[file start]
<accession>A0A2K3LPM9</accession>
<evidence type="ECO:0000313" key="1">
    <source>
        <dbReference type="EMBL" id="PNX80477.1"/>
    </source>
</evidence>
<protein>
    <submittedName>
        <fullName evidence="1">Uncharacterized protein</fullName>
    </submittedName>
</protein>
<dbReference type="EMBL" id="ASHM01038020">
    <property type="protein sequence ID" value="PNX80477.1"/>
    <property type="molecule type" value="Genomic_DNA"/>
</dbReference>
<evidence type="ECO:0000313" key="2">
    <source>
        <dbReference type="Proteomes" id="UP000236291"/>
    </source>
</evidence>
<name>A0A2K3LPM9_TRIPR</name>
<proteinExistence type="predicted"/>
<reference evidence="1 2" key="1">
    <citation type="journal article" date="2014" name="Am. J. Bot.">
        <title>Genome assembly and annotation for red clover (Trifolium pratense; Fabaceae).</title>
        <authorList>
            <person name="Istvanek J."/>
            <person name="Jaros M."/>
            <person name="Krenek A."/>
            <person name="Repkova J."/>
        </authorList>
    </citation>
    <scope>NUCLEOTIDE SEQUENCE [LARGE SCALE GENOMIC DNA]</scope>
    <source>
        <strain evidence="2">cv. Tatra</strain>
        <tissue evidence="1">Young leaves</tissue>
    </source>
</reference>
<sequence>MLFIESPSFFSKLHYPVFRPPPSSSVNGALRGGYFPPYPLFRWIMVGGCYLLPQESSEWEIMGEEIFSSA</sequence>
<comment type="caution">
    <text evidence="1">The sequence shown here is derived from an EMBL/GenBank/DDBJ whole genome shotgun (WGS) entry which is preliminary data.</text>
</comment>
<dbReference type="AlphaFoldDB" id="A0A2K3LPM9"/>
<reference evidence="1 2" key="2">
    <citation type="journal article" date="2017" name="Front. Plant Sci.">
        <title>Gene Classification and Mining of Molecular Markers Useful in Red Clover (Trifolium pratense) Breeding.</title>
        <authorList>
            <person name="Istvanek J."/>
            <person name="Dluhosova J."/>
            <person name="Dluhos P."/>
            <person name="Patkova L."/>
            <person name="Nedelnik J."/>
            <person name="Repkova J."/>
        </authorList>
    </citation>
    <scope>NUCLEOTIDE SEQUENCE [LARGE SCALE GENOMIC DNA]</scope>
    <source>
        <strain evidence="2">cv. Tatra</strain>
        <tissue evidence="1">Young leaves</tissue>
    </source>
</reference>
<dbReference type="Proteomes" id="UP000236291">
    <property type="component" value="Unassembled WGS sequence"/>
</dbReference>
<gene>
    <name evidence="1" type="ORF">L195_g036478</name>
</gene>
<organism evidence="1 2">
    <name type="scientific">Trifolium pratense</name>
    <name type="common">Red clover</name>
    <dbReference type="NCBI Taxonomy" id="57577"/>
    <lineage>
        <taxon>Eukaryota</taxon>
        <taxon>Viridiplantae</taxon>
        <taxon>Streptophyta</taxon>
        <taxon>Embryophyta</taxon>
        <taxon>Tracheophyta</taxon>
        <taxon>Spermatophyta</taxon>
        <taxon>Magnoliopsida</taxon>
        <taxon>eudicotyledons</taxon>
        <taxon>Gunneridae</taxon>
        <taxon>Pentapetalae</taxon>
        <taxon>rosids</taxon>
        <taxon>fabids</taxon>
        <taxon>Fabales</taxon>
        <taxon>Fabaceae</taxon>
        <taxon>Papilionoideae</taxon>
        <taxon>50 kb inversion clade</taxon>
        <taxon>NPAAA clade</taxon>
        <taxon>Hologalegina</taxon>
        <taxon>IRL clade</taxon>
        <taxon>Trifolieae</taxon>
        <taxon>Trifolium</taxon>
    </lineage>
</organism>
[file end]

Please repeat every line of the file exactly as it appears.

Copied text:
<accession>A0A2K3LPM9</accession>
<evidence type="ECO:0000313" key="1">
    <source>
        <dbReference type="EMBL" id="PNX80477.1"/>
    </source>
</evidence>
<protein>
    <submittedName>
        <fullName evidence="1">Uncharacterized protein</fullName>
    </submittedName>
</protein>
<dbReference type="EMBL" id="ASHM01038020">
    <property type="protein sequence ID" value="PNX80477.1"/>
    <property type="molecule type" value="Genomic_DNA"/>
</dbReference>
<evidence type="ECO:0000313" key="2">
    <source>
        <dbReference type="Proteomes" id="UP000236291"/>
    </source>
</evidence>
<name>A0A2K3LPM9_TRIPR</name>
<proteinExistence type="predicted"/>
<reference evidence="1 2" key="1">
    <citation type="journal article" date="2014" name="Am. J. Bot.">
        <title>Genome assembly and annotation for red clover (Trifolium pratense; Fabaceae).</title>
        <authorList>
            <person name="Istvanek J."/>
            <person name="Jaros M."/>
            <person name="Krenek A."/>
            <person name="Repkova J."/>
        </authorList>
    </citation>
    <scope>NUCLEOTIDE SEQUENCE [LARGE SCALE GENOMIC DNA]</scope>
    <source>
        <strain evidence="2">cv. Tatra</strain>
        <tissue evidence="1">Young leaves</tissue>
    </source>
</reference>
<sequence>MLFIESPSFFSKLHYPVFRPPPSSSVNGALRGGYFPPYPLFRWIMVGGCYLLPQESSEWEIMGEEIFSSA</sequence>
<comment type="caution">
    <text evidence="1">The sequence shown here is derived from an EMBL/GenBank/DDBJ whole genome shotgun (WGS) entry which is preliminary data.</text>
</comment>
<dbReference type="AlphaFoldDB" id="A0A2K3LPM9"/>
<reference evidence="1 2" key="2">
    <citation type="journal article" date="2017" name="Front. Plant Sci.">
        <title>Gene Classification and Mining of Molecular Markers Useful in Red Clover (Trifolium pratense) Breeding.</title>
        <authorList>
            <person name="Istvanek J."/>
            <person name="Dluhosova J."/>
            <person name="Dluhos P."/>
            <person name="Patkova L."/>
            <person name="Nedelnik J."/>
            <person name="Repkova J."/>
        </authorList>
    </citation>
    <scope>NUCLEOTIDE SEQUENCE [LARGE SCALE GENOMIC DNA]</scope>
    <source>
        <strain evidence="2">cv. Tatra</strain>
        <tissue evidence="1">Young leaves</tissue>
    </source>
</reference>
<dbReference type="Proteomes" id="UP000236291">
    <property type="component" value="Unassembled WGS sequence"/>
</dbReference>
<gene>
    <name evidence="1" type="ORF">L195_g036478</name>
</gene>
<organism evidence="1 2">
    <name type="scientific">Trifolium pratense</name>
    <name type="common">Red clover</name>
    <dbReference type="NCBI Taxonomy" id="57577"/>
    <lineage>
        <taxon>Eukaryota</taxon>
        <taxon>Viridiplantae</taxon>
        <taxon>Streptophyta</taxon>
        <taxon>Embryophyta</taxon>
        <taxon>Tracheophyta</taxon>
        <taxon>Spermatophyta</taxon>
        <taxon>Magnoliopsida</taxon>
        <taxon>eudicotyledons</taxon>
        <taxon>Gunneridae</taxon>
        <taxon>Pentapetalae</taxon>
        <taxon>rosids</taxon>
        <taxon>fabids</taxon>
        <taxon>Fabales</taxon>
        <taxon>Fabaceae</taxon>
        <taxon>Papilionoideae</taxon>
        <taxon>50 kb inversion clade</taxon>
        <taxon>NPAAA clade</taxon>
        <taxon>Hologalegina</taxon>
        <taxon>IRL clade</taxon>
        <taxon>Trifolieae</taxon>
        <taxon>Trifolium</taxon>
    </lineage>
</organism>